One of the things I’ve noticed, when I’m sitting in the editing room and I’m looking at all the dailies and I’m talking to my editors, I’m like ‘Listen, the monster is the monster, but you know it’s how the humans react to the monster that people identify with.’

It’s like Joe Dante’s werewolf transformation in The Howling. Dee Wallace is in the corner and she’s freaking out, of course I’m dating myself going to a 1980’s movie, but it’s her reaction to the transformation that really makes it terrifying. The audience doesn’t put themselves in the place of the monster, they put themselves in the place of the person watching the monster. I think that’s one of the things that spending decades crafting the gory creature stuff of it does. The filmmaker part of it tells me that that’s another ingredient. You need to have the human emotion. That’s what The Walking Dead has, that’s in American Horror Story, that’s what Game of Thrones has, that’s what all those shows have: it has that human emotion. 

I think people often understand that, but they don’t get that. That it’s the human emotion that people identify with and that’s why they keep coming back. They want to see what’s going to happen to Dara or Carol or Rick or whoever. When Frank initially wanted to do The Walking Dead he had always said he’d love to do a zombie story because he loved Night of the Living Dead, but he just didn’t know how to tell it in two hours.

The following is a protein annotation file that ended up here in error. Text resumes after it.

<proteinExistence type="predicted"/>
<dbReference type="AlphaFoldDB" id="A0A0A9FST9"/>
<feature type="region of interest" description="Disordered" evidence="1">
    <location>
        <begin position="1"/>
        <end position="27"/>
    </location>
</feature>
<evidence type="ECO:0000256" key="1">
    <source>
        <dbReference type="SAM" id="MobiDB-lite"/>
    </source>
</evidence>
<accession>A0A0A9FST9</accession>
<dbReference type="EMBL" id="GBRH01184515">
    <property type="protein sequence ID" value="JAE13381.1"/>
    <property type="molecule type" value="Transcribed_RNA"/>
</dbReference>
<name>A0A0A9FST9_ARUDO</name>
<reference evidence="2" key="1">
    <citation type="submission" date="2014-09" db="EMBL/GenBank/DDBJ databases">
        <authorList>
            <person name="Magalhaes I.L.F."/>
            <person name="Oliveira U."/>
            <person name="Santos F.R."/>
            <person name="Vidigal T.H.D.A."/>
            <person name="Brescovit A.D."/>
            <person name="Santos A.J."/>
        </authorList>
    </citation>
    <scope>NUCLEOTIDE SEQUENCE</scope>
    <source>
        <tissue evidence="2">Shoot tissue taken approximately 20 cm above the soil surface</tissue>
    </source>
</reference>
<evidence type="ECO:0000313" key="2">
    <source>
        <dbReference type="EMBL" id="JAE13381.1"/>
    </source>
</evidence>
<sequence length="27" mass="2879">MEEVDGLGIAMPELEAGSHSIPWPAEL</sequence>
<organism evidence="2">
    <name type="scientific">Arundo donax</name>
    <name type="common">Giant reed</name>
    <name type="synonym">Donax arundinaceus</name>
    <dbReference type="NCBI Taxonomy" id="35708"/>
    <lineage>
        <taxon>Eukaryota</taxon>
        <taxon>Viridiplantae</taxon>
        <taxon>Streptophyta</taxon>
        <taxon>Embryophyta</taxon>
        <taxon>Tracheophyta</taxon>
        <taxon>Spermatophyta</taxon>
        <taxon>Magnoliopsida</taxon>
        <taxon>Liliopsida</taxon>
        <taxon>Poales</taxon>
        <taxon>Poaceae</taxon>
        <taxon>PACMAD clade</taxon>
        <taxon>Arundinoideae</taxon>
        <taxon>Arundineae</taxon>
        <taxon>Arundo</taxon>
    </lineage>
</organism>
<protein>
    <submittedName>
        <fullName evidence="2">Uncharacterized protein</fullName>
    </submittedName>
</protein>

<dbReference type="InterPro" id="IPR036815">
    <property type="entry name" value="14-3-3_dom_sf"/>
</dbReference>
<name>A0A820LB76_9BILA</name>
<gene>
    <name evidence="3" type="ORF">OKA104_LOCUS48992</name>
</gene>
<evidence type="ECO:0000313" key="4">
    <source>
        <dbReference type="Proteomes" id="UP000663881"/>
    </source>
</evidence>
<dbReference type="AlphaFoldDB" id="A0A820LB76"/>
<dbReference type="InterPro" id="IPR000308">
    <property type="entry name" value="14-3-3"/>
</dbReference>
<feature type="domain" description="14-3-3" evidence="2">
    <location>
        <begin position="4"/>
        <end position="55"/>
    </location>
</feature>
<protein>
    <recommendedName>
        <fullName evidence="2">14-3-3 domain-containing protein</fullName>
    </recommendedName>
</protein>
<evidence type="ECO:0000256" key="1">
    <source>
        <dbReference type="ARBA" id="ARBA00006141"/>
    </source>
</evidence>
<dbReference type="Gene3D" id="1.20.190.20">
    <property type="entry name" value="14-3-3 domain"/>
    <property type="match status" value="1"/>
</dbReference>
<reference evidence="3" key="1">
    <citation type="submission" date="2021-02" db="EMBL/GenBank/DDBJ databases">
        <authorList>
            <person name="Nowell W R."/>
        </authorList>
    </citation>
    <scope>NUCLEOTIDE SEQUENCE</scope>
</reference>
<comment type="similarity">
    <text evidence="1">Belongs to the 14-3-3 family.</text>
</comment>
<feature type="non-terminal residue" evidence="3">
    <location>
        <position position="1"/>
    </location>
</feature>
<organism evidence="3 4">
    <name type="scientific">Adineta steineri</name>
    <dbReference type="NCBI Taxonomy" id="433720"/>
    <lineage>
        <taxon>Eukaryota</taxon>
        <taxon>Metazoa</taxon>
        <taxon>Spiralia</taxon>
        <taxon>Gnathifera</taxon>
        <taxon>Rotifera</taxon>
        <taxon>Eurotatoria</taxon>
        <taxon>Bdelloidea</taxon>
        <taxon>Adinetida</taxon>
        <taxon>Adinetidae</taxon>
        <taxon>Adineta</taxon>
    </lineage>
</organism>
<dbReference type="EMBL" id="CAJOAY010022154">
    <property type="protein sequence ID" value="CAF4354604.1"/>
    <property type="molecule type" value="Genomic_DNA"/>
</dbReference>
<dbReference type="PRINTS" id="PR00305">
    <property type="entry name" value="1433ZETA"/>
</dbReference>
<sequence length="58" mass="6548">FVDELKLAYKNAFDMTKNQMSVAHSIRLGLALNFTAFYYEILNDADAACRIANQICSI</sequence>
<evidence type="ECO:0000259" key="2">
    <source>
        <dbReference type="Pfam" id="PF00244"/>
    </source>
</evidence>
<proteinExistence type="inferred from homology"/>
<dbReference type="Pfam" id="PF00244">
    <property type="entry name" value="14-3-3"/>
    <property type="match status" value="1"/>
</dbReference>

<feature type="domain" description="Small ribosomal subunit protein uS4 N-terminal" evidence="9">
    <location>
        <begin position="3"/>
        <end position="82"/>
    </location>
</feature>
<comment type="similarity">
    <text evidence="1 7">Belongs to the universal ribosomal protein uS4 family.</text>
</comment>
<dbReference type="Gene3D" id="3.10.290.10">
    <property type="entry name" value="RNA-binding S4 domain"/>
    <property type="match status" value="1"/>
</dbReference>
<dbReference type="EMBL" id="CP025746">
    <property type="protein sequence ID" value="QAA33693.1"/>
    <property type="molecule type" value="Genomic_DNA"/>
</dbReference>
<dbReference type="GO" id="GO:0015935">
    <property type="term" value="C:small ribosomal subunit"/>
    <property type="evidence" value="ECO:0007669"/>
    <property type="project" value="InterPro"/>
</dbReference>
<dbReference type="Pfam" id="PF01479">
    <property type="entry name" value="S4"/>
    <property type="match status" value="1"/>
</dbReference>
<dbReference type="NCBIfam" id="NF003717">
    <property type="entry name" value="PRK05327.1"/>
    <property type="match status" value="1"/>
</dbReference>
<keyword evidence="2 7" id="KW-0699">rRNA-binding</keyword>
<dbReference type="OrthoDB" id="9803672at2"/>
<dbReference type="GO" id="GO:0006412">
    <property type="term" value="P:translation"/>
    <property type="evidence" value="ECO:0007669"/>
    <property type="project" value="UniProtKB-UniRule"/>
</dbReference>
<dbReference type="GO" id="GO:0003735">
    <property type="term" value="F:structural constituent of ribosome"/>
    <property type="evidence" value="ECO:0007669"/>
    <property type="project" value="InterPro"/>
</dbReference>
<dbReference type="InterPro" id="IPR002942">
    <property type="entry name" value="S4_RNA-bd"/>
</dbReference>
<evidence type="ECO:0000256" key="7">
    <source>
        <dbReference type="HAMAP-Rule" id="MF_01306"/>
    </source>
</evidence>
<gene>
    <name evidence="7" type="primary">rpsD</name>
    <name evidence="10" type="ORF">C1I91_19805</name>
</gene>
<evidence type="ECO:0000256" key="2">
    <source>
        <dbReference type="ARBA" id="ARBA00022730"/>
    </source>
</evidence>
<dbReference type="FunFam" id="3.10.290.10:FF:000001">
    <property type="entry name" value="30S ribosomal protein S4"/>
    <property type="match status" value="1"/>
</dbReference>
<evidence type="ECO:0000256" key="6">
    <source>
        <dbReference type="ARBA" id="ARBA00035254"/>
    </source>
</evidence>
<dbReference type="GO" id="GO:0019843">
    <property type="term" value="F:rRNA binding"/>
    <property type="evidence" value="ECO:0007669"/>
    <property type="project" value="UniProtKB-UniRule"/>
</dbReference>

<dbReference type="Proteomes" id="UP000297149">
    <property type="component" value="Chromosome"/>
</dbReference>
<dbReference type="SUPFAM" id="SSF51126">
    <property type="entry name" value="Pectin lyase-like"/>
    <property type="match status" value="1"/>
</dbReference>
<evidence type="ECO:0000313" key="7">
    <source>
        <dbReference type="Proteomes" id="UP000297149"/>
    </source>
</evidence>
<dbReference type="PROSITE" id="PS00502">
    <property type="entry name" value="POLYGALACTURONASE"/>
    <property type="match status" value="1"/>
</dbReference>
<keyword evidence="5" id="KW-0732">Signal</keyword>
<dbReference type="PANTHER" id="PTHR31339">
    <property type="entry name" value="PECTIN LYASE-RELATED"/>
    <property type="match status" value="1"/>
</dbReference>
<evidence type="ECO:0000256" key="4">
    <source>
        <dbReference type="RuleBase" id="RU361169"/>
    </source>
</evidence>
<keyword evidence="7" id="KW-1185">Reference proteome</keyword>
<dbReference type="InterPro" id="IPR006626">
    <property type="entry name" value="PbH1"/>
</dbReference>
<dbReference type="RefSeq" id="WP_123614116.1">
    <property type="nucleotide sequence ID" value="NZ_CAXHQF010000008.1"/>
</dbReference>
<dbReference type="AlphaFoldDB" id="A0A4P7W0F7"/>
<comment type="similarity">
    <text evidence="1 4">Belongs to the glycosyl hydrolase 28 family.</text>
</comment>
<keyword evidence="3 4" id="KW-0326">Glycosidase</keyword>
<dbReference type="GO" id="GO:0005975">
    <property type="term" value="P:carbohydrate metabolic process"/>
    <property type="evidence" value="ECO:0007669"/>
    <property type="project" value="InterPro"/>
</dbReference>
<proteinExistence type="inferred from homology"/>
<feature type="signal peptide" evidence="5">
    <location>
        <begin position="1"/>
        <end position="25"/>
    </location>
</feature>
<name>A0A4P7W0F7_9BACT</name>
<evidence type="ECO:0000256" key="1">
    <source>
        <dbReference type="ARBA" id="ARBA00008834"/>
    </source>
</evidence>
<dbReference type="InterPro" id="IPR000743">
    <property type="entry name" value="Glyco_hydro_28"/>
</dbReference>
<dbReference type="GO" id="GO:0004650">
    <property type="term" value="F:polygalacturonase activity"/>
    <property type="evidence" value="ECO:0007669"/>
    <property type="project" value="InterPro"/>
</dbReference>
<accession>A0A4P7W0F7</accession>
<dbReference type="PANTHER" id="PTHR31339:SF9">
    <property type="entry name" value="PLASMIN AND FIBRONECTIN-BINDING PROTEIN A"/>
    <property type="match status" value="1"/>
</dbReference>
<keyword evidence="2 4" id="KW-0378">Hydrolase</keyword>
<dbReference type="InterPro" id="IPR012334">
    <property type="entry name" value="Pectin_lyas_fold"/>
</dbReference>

It’s hard because you have to set up these characters, get the audience to invest in them, and then take them on this journey and do something awful in about 18 minutes, not a hundred and forty hours like we’ve had on The Walking Dead… It’s kind of like reverse engineering everything I’ve been doing for 10 years.”

Interview continues on the next page…